illustration of a clergyman with Canterbury cathedral behind him

The Canterbury Tales

by Geoffrey Chaucer

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The Tale of Sir Thopas Summary

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The Prologue to Sir Thopas

The company is sobered by the Prioress’s miraculous story. The Host then turns to Chaucer and asks who he is, for he has been silent and withdrawn up until now. The Host requests a “tale of myrthe,” but Chaucer says that he will provide a rhyming story. The Host expects a “deyntee thyng” to match Chaucer’s appearance.

The Tale of Sir Thopas

Sir Thopas is a gentle knight of Flanders, beautiful to behold and well dressed in fine clothing. He is a hunter, and he has always remained chaste even though he might have had many maidens. One day, Sir Thopas goes out to ride, spurring his horse through the forest almost violently. He has heard a thrush sing and has been carried away by a “love-longynge,” and now he seeks his love. He must find the elf-queen who has enchanted him, for he will love only her.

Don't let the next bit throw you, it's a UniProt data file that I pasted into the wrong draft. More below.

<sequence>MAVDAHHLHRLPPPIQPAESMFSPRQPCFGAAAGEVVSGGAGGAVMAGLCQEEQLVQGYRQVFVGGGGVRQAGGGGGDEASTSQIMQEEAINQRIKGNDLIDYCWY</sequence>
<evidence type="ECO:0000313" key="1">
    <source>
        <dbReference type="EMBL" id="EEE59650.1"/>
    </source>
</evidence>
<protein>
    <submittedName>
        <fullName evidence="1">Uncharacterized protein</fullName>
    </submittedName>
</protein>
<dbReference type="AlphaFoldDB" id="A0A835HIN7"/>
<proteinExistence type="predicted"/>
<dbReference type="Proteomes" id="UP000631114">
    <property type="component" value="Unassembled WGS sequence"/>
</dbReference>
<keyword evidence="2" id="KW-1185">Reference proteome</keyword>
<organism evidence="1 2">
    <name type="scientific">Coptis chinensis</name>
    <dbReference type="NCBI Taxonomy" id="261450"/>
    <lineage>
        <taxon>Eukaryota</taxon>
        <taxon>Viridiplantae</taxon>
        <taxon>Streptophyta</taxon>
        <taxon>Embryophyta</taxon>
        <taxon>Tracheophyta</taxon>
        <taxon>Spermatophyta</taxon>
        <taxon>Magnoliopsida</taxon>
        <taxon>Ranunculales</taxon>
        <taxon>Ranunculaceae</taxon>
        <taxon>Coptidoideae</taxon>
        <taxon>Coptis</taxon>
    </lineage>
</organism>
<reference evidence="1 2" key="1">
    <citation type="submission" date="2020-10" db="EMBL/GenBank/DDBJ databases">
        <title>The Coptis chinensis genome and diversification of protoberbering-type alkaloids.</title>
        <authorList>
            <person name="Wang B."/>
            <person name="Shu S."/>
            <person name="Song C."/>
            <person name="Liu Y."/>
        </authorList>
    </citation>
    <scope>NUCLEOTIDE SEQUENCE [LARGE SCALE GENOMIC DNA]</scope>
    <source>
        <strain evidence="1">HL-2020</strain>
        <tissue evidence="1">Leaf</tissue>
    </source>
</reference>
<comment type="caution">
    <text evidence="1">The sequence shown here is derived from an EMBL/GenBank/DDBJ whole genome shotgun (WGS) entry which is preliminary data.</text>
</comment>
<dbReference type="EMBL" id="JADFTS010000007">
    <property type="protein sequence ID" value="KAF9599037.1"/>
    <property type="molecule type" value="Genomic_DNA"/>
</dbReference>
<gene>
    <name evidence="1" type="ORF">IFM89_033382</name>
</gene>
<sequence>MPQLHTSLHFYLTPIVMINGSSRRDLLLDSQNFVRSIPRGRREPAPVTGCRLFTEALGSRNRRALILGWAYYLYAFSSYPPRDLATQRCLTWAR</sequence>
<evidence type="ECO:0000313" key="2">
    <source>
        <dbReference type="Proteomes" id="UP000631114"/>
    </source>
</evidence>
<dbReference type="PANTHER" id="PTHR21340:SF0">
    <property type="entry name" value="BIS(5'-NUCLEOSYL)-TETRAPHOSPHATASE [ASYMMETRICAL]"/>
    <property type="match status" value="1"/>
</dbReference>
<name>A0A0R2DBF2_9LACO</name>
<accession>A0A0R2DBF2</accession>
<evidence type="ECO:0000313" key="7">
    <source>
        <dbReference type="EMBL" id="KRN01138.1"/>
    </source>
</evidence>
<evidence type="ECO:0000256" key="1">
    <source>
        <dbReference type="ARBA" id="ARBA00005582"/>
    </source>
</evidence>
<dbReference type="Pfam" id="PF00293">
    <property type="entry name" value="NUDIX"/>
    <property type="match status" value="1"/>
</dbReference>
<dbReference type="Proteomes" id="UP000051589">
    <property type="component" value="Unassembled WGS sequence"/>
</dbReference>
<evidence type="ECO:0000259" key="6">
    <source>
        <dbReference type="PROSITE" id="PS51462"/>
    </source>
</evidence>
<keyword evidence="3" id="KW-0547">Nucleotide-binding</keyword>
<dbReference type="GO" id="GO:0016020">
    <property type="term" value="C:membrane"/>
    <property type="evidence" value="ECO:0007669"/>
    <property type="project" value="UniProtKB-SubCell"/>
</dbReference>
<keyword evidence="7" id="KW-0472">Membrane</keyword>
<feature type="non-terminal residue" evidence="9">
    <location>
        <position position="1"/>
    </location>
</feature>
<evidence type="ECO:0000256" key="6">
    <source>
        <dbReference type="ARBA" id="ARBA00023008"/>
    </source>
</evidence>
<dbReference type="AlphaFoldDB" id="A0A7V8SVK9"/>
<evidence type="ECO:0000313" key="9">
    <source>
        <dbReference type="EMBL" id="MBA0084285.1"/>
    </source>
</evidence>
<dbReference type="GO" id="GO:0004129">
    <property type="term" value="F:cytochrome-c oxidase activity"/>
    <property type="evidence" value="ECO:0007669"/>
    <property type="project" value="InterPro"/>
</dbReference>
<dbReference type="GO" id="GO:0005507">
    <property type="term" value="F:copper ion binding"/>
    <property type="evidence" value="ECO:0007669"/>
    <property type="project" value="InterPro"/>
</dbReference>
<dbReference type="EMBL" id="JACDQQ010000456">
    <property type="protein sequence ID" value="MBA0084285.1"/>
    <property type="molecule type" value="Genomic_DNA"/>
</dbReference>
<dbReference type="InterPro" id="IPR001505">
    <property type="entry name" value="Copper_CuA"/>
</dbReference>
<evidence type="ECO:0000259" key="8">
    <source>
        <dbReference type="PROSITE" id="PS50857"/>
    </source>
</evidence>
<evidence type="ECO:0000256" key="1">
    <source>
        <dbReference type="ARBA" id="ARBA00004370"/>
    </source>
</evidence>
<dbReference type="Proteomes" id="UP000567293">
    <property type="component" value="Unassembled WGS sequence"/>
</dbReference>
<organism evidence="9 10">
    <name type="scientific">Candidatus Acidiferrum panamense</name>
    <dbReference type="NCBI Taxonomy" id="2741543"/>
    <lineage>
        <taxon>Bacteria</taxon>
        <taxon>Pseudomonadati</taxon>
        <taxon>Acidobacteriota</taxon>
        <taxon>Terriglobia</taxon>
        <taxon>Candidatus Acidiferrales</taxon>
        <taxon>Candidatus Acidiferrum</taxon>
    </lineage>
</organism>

Along the way, Sir Thopas encounters a giant named Sir Olifaunt who threatens to kill him. The elf-queen dwells in Sir Olifaunt’s land, but he will not let Sir Thopas approach. Sir Thopas challenges the giant to a duel the next day and then escapes. That night, Sir Thopas gathers with his men in town and calls for wine, delicate foods, and stories of love. He clothes and arms himself well in preparation for the fight and sharpens his spear.

Chaucer sings next of chivalry and romances. There are many brave knights, but Sir Thopas tops them all. He is the perfect knight, in fact.

At this point, the Host interrupts Chaucer, calling for an end to this horrible rhyme. Chaucer asks why he cannot finish. It is the best he can do. The Host tells him to switch to another story, something in prose perhaps. Chaucer agrees to relate a moral tale, a little treatise that illustrates some proverbs.

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